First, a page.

After another hitch in Washington setting up a library for the newly activated NCWC Bureau of Information, I was taken on by P. J. Kenedy & Sons, New York, in 1951, under an "old pro," Joseph A. Duffy, and young Tom Kenedy. I had some part in the break-through of the house from traditional Barclay Street colportage to professional publishing. One of my special "babies" was Father Bruckberger's One Sky to Share, whose second half had made the rounds of many major publishers. This book was put together by the author and me, with the blessing of Joe Duffy and Tom Kenedy, and the aid of our old porter who produced "Bruck's" daily breakfast of biere; and the resulting book proved that a Catholic imprint need not automatically disqualify a title from top secular reviewing media, besides discovering the author's possibilities as a latter-day Tocqueville to Life, Time, and the publisher of his Image of America. Another was Dr. F. J. Braceland's Life, Faith, Reason, and Modern Psychiatry, a solid-sending affirmation of the identity of divine truth and scientific truth. Developing properties like these is quite as creative as composing one's own and much easier; but the life of an editor has more months of tedious, unsung slaving over other people's manuscripts than moments of dramatic triumph; and such travail can only be supernaturalized unless one is stimulated by sheer fascination with words or the satisfaction of producing a publishable manuscript where there was none before. I was so stimulated, but could also supernaturalize if necessary-up to a point. A few years later (in 1954), I left Kenedy for Cork, Ireland, and editorship of Mercier Press. Although I had left my father (retired now) in better hands than mine, I grew uneasy about him after a half-year overseas, and set my course America-ward. En route I wandered into Spode House, whose warden, Conrad Pepler, O.P., I knew through his book, Lent, his reviews, Blacbfriars and The Life of the Spirit, and tales of ex-G.L's who had come under his spell when stationed at Oxford. Not only was this one of the memorable encounters with which my life has been blessed, but, just as I turned up, they were sleuthing for someone to assemble an anthology from The Life of the Spirit. I had only begun on this- The Christian Vision (Newman, 1956), as I titled it-when I was summoned home by father's illness. When I wasn't relieving his nurse I kept at it, and got the manuscript into the post one week before he died, good Welsh pagan to the last.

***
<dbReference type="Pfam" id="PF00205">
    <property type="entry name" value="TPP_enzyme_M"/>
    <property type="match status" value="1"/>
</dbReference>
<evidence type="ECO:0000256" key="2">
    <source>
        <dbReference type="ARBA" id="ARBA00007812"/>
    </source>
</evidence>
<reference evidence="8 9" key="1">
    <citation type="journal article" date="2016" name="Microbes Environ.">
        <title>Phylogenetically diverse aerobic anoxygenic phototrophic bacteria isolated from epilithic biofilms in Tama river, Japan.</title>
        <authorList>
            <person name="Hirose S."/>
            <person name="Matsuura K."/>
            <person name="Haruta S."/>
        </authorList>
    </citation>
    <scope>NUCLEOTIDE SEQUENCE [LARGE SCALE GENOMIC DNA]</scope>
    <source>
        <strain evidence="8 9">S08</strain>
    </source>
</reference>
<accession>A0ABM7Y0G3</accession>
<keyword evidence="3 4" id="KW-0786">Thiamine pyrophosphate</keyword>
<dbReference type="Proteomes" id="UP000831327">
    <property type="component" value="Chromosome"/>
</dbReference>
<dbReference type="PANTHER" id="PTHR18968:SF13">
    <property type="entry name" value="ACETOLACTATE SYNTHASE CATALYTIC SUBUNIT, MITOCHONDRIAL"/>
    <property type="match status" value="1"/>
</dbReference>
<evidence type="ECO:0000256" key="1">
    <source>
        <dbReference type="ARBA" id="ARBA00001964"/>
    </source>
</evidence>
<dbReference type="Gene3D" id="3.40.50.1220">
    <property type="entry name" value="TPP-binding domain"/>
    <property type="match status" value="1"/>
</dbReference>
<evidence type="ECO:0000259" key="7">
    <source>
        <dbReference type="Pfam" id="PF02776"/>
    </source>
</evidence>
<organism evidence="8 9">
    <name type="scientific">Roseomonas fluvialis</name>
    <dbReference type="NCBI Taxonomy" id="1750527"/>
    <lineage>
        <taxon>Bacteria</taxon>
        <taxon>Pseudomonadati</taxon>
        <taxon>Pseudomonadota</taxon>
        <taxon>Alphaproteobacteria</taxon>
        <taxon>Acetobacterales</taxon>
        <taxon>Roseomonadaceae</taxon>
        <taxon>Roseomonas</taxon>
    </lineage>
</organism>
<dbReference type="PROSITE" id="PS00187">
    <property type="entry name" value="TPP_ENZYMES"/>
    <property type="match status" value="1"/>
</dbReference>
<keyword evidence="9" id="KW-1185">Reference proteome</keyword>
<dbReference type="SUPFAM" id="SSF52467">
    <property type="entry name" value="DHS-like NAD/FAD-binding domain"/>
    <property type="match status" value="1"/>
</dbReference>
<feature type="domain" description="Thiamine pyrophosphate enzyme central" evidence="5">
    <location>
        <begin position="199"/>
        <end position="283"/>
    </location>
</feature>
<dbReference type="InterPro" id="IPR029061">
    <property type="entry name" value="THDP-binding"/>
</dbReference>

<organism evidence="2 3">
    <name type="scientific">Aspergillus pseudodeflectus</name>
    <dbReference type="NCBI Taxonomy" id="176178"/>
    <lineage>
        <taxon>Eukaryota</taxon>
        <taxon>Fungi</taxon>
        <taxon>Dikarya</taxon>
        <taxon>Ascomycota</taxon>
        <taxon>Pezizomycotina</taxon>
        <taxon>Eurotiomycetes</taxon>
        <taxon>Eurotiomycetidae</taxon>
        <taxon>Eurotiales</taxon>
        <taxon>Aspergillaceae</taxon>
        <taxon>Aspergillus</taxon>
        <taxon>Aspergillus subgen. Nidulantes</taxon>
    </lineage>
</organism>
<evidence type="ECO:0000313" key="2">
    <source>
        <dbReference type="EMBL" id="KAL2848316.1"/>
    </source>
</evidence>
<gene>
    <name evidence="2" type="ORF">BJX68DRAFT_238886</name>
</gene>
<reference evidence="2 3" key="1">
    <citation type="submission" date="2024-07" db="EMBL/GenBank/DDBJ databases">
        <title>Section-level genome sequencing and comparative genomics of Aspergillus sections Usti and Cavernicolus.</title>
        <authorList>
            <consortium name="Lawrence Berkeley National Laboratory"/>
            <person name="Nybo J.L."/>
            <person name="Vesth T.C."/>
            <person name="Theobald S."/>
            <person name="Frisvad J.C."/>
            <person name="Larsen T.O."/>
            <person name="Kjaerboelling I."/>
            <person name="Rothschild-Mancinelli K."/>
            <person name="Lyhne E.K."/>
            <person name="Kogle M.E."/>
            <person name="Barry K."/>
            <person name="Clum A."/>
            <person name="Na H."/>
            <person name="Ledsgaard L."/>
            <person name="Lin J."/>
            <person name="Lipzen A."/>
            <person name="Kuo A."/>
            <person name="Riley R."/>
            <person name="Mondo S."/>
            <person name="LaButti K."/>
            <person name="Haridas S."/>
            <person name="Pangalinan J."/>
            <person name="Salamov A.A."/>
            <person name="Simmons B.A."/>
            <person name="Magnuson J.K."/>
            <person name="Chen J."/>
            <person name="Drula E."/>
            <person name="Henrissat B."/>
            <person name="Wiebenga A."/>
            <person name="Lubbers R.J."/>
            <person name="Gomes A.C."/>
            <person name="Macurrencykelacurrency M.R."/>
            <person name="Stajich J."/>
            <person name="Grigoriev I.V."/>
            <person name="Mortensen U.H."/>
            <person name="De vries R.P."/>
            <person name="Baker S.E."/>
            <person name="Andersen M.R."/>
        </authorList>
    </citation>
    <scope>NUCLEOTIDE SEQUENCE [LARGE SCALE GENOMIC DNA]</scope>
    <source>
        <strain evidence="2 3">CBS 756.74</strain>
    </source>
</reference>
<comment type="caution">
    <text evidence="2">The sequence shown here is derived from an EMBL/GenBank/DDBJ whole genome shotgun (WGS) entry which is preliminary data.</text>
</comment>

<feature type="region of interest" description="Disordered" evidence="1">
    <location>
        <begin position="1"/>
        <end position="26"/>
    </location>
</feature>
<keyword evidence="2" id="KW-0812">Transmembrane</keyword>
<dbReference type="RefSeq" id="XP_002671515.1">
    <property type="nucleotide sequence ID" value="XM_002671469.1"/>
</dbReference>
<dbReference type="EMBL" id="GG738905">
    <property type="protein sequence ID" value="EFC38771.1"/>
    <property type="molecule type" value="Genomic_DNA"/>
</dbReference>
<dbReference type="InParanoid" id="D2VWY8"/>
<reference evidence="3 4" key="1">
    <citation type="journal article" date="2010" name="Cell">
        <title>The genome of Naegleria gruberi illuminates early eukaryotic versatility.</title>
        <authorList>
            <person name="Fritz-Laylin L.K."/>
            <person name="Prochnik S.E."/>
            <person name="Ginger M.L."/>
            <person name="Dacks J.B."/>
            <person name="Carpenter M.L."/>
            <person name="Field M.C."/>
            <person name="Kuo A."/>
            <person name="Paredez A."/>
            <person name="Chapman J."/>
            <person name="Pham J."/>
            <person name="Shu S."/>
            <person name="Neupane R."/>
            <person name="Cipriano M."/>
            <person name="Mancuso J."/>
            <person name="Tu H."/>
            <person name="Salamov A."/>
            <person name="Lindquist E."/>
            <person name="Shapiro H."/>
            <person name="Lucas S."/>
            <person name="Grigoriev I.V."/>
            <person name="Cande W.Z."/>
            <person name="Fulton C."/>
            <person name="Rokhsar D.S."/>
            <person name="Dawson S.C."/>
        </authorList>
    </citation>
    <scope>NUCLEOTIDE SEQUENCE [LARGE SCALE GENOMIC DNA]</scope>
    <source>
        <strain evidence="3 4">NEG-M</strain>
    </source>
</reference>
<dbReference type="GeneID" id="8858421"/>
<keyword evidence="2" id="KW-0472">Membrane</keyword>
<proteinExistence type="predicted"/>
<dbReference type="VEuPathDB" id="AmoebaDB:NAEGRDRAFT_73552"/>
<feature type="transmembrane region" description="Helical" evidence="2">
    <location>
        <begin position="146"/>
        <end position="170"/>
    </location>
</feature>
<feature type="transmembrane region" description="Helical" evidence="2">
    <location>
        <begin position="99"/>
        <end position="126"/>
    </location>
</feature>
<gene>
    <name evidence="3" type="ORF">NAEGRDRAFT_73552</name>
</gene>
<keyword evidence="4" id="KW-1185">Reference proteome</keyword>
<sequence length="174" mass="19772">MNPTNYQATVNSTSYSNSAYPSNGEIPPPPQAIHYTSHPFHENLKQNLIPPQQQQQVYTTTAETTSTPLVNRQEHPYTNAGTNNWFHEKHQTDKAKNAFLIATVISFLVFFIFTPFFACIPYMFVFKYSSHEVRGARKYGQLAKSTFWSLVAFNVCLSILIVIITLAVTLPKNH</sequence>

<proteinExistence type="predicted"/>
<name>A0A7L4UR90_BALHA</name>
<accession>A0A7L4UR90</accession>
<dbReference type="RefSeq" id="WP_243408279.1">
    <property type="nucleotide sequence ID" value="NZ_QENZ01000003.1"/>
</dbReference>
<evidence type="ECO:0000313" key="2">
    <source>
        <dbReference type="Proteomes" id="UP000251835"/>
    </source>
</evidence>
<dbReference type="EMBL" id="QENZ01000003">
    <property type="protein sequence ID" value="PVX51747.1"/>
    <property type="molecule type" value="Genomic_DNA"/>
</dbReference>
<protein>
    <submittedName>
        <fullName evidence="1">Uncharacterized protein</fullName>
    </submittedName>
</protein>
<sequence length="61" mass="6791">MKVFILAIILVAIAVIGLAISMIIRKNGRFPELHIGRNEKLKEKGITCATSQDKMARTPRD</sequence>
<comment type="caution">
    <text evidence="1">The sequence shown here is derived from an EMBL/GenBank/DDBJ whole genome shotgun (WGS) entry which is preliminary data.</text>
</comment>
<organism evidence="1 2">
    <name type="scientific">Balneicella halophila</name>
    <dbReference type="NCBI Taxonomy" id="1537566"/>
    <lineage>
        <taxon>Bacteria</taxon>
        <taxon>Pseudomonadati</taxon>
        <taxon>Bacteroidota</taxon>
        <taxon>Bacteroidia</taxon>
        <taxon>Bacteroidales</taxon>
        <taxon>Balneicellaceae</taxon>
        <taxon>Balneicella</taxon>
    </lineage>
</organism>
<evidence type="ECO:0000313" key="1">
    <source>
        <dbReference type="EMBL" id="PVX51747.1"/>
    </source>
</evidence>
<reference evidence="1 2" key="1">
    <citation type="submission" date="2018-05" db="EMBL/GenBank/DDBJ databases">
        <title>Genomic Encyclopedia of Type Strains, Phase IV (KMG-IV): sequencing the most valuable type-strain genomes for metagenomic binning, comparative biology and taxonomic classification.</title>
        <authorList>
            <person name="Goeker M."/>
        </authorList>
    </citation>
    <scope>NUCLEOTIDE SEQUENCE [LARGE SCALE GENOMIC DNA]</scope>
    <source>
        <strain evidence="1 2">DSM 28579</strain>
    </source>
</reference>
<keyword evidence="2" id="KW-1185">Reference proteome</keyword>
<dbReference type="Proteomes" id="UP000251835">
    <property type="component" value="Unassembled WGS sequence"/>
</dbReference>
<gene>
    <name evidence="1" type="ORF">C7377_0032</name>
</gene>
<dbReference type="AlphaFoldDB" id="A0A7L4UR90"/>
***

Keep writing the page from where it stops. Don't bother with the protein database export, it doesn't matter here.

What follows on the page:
Thereupon I dimly articulated another decision: to take the Our Father at its word, withdraw from the ratrace (or, more patristically, from Augustine's "forum"), travel light, be apostolically expendable-and see what would happen. Plenty did: a number of editing assignments, including the Maryknoll Missal, and then, within three days of each other, two writing commissions: a centennial history for the Cincinnati Sisters of Mercy, and a life of Mary Merrick-in that order (some dear soul in either camp had remembered the Mazzuchelli story).